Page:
Matilda had only been working with the Birney family for five months when she returned from an errand, shaken to her core in early March 1837. John W. Riley approached her in the streets and charged her with being a runaway slave. According to Riley, Larkin Lawrence hired him as a bounty hunter to track down Matilda for fleeing. However, Riley was a bounty hunter after one thing: money. Riley’s affidavit from Larkin could have been fabricated from rumor by an upset old man who lost his favorite slave and a gossipy town that noticed her absence. Birney plotted to have Matilda stay with a friend in western New York until this passed over, but the house was under constant surveillance by Riley and his hired crew. Matilda was arrested on 10 March 1837 by the 1793 law, under warrant by Judge Doty.
While detained, James Birney hired his friend Salmon P. Chase as Matilda’s defense attorney. Usually, runaway slaves were sent to appear before a magistrate without a jury and sent back with the claimed owner. Chase and Birney would try to change that. The two men had been friends since 1835, and he taught Chase anti-slavery rationale as they spent many late nights conversing in Birney’s library. Chase applied to the self-venerated Judge David K. Este, a member of the Whig party, for a writ of habeas corpus, or the chance to appear before the judge to fight for Matilda’s unlawful imprisonment. Common Pleas Court clerk William Henry Harrison issued the writ, and Matilda and Chase appeared before Judge Este, who had already made up his mind before Chase spoke.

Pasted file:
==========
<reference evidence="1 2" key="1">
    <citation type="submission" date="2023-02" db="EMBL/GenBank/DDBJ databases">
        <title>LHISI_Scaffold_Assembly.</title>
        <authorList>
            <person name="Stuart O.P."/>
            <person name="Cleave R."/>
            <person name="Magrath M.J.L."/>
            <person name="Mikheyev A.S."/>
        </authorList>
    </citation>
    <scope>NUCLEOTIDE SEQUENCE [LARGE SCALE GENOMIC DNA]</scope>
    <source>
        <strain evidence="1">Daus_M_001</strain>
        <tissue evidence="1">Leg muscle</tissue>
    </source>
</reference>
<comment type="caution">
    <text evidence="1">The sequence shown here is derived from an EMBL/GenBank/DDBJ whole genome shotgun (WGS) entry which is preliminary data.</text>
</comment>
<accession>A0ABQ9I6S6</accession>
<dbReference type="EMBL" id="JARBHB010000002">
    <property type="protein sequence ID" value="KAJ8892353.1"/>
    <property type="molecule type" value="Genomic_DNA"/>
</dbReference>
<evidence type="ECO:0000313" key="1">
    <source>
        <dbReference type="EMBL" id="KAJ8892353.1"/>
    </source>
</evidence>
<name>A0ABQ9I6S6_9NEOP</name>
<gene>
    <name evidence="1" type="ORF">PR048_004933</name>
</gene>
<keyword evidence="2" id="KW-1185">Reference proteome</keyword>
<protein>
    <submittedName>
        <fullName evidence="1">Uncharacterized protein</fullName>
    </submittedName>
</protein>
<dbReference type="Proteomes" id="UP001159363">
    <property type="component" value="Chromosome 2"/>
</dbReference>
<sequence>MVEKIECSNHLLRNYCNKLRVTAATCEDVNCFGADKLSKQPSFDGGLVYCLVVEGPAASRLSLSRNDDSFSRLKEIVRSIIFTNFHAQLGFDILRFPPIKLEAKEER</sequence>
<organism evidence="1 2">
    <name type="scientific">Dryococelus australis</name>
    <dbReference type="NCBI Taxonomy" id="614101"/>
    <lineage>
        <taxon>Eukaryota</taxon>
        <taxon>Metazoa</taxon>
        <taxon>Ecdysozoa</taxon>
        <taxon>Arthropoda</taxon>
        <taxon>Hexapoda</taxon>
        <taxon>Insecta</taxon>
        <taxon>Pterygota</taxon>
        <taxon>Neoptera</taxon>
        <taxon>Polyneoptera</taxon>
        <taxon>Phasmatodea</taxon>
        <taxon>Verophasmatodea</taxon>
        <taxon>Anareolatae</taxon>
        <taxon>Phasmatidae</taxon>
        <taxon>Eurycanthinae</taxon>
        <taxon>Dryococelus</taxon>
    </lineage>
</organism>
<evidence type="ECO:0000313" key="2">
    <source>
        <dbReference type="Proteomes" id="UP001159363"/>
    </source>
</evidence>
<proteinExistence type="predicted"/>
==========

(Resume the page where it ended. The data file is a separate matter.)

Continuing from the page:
On 11 March 1837, at 9:30 a.m., Chase made a widely-read, logos-based defense of Matilda’s right to freedom that would rock the nation to its core. He asked not for sympathy but for careful ears in this case under national spotlight. The results of this case could forever influence U.S. democracy, law, and society. He insisted that this fame and any emotions toward Matilda—racist or sympathetic—do not intervene in sound judgment.
“If color be sufficient cause of imprisonment, let us know the exact shade.” -Salmon P. Chase